August 2017 | Cover Story

can change rapidly in the autumn months, particularly at high altitudes. Food Stop: Great for a quick bite after a day exploring Rocky Mountain, Baba’s Burgers & Gyros in Estes Park offers comforting grub at affordable prices. You can’t go wrong with a classic gyro with an order of Greek garlic fries, but they also serve up satisfying elk and buffalo cheeseburgers. Stay: Located about 7 miles from the national park, Baldpate Inn has offered visitors a cozy place to rest their heads since 1917. Book one of the bed and breakfast’s 12 guestrooms and four cabins, have a daily three-course breakfast (the freshly baked cinnamon rolls are to die for) and check out the inn’s quirky key collection, lauded as the world’s largest.

Million Dollar Highway Photo by: Andy Tolsma

The San Juan Skyway, near Durango The 236-mile San Juan Skyway is one of the best ways to see some of southwest Colorado’s most famous high-altitude towns, including Durango, Silverton, Telluride and Ouray. Show-stopping views of the spiky San Juan Mountains line the route, which are even more stunning when the aspens stands turn gold — adding eye-catching contrast to the evergreen forests. Known for its white-knuckle turns and heart-pumping heights (it climbs three high-mountain passes), the stretch of the San Juan Skyway between Silverton and Ouray is known as the “Million Dollar Highway.” Some speculate that the portion earned its nickname for costing so much to build, while others say the name reflects the route’s million-dollar views.

Cruise it on your own and decide for yourself. Food Stop: The cuisines of Nepal, Tibet and India shine at Himalayan Kitchen in Durango, home to a wealth of delicious restaurants. Recap the day’s adventures over steaming plates of mo-mos (dumplings) and crispy samosas, and savor the Sherpa Stew, a hearty mix of lamb, chicken, veggies, ginger, garlic, timboor and rice. Stay: The Strater Hotel’s Victorian facade has stood at the heart of Durango, known for its enduring Old West character, since 1887. The Durango & Silverton Narrow Gauge Railroad still whisks passengers to Silverton just two blocks away, and the Strater’s antique-decorated guestrooms maintain their turn-of-the-century charm.

Golden Gate Canyon State Park, Golden

A thriving population of aspens, lovely sights of the snow-capped Rocky Mountains and sprawling meadows make Golden Gate Canyon State Park an easy choice for capturing autumn’s magic near Denver. The nearly 12,000-acre park has 36 miles of hiking trails for all skill levels. Favorite spots include Panorama Point, where you can see the Indian Peaks framed by trees dressed in bright yellow, and the Horseshoe Trail, an 1.8-mile trek that’ll take you through aspen groves and along peaceful streams. If you’d like to extend your stay, camping, cabins, yurts and a guest house are available at the park.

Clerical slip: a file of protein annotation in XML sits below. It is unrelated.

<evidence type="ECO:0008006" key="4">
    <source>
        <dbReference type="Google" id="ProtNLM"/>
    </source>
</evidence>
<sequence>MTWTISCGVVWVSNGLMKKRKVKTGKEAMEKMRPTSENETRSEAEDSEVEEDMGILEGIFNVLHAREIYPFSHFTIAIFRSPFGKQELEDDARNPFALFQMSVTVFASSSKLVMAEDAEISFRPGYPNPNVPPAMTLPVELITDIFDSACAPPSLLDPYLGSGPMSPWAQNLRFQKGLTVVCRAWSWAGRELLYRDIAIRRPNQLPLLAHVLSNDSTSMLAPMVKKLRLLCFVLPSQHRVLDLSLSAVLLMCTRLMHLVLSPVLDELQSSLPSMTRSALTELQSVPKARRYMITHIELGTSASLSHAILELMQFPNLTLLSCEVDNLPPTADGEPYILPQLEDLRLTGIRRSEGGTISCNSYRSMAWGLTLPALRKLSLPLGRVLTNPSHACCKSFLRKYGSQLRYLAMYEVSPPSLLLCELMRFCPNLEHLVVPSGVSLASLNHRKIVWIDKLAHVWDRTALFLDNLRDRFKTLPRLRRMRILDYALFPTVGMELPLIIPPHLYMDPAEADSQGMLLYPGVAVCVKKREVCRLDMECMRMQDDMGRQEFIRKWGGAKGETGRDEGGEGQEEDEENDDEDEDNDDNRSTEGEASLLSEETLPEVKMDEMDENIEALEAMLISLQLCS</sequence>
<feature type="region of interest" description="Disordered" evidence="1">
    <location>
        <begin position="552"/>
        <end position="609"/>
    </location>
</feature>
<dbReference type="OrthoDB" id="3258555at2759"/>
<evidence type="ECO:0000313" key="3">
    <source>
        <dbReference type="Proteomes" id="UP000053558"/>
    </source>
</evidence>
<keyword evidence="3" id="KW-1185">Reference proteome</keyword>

Food Stop: Tucked in an unassuming strip mall on Federal Boulevard in Denver, Suvipa Thai Food’s menu will satisfy all of your cravings for Southeast Asian flavors with Thai staples like tom yum with shrimp, a soul-warming hot-and-sour soup, and pad Thai, the classic stir-fried rice noodle dish. Stay: If you’re hankering to stay somewhere a bit fancier than what’s available at Golden Gate Canyon State Park, Queen Ann Bed and Breakfast Inn caters to adults seeking a quiet urban escape (kids under 12 years old aren’t allowed). Book the Local Artist Suite 2, which is equipped with a castiron antique tub and a jetted tub for two. Fall Staycations in Colorado | asian avenue magazine


Guanella Pass, near Georgetown

This 22-mile paved route from Grant to Georgetown in the Front Range just west of Denver crosses 11,669-foot Guanella Pass, leading through thick aspen and pine forests and to amazing panoramas of Mount Bierstadt and Mount Evans, majestic fourteeners (peaks 14,000 feet tall and over). Take advantage of the unlimited opportunities to photograph the gilded alpine scenery, and keep an eye out for the area’s wildlife, including bighorn sheep, deer and mountain goats. Typically a pit stop on the journey from Denver to and from the mountains via I-70, Georgetown has more to offer than meets the eye. Established in 1859 during the Pikes Peak Gold Rush, the mountain enclave was the center of Colorado’s mining industry during the late 19th century. The downtown area still boasts original storefronts, and during